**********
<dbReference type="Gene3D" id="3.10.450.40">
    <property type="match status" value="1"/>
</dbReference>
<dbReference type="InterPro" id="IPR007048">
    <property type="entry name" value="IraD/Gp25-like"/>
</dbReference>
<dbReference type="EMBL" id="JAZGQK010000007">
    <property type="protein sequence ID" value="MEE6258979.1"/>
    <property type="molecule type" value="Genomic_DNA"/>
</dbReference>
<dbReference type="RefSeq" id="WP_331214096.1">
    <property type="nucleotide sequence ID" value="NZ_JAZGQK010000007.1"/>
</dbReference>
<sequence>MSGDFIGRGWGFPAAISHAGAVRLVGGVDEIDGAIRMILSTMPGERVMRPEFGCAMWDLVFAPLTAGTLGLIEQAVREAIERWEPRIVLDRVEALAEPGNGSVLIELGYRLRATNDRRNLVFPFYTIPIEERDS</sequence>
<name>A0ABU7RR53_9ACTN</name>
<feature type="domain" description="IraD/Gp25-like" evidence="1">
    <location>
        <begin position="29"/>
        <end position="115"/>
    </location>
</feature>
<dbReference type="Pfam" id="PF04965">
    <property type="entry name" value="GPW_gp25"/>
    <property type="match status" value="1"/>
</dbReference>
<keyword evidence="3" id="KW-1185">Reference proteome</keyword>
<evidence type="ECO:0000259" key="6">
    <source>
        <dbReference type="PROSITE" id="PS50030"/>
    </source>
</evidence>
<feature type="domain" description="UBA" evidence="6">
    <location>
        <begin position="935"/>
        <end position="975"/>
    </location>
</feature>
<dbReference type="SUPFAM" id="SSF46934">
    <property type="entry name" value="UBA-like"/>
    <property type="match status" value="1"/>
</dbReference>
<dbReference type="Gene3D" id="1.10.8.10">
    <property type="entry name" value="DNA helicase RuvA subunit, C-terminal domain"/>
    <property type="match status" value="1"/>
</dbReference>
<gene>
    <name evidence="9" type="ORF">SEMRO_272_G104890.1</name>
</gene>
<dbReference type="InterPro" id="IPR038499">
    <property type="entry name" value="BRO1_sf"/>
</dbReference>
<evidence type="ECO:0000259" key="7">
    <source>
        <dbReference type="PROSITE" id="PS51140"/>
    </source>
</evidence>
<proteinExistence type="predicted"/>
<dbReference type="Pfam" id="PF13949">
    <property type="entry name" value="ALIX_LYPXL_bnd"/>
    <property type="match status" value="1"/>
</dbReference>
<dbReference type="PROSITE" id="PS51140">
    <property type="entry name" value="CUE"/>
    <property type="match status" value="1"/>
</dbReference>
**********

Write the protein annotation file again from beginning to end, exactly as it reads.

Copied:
<dbReference type="Gene3D" id="3.10.450.40">
    <property type="match status" value="1"/>
</dbReference>
<dbReference type="InterPro" id="IPR007048">
    <property type="entry name" value="IraD/Gp25-like"/>
</dbReference>
<dbReference type="EMBL" id="JAZGQK010000007">
    <property type="protein sequence ID" value="MEE6258979.1"/>
    <property type="molecule type" value="Genomic_DNA"/>
</dbReference>
<dbReference type="RefSeq" id="WP_331214096.1">
    <property type="nucleotide sequence ID" value="NZ_JAZGQK010000007.1"/>
</dbReference>
<sequence>MSGDFIGRGWGFPAAISHAGAVRLVGGVDEIDGAIRMILSTMPGERVMRPEFGCAMWDLVFAPLTAGTLGLIEQAVREAIERWEPRIVLDRVEALAEPGNGSVLIELGYRLRATNDRRNLVFPFYTIPIEERDS</sequence>
<name>A0ABU7RR53_9ACTN</name>
<feature type="domain" description="IraD/Gp25-like" evidence="1">
    <location>
        <begin position="29"/>
        <end position="115"/>
    </location>
</feature>
<dbReference type="Pfam" id="PF04965">
    <property type="entry name" value="GPW_gp25"/>
    <property type="match status" value="1"/>
</dbReference>
<keyword evidence="3" id="KW-1185">Reference proteome</keyword>
<evidence type="ECO:0000259" key="6">
    <source>
        <dbReference type="PROSITE" id="PS50030"/>
    </source>
</evidence>
<feature type="domain" description="UBA" evidence="6">
    <location>
        <begin position="935"/>
        <end position="975"/>
    </location>
</feature>
<dbReference type="SUPFAM" id="SSF46934">
    <property type="entry name" value="UBA-like"/>
    <property type="match status" value="1"/>
</dbReference>
<dbReference type="Gene3D" id="1.10.8.10">
    <property type="entry name" value="DNA helicase RuvA subunit, C-terminal domain"/>
    <property type="match status" value="1"/>
</dbReference>
<gene>
    <name evidence="9" type="ORF">SEMRO_272_G104890.1</name>
</gene>
<dbReference type="InterPro" id="IPR038499">
    <property type="entry name" value="BRO1_sf"/>
</dbReference>
<evidence type="ECO:0000259" key="7">
    <source>
        <dbReference type="PROSITE" id="PS51140"/>
    </source>
</evidence>
<proteinExistence type="predicted"/>
<dbReference type="Pfam" id="PF13949">
    <property type="entry name" value="ALIX_LYPXL_bnd"/>
    <property type="match status" value="1"/>
</dbReference>
<dbReference type="PROSITE" id="PS51140">
    <property type="entry name" value="CUE"/>
    <property type="match status" value="1"/>
</dbReference>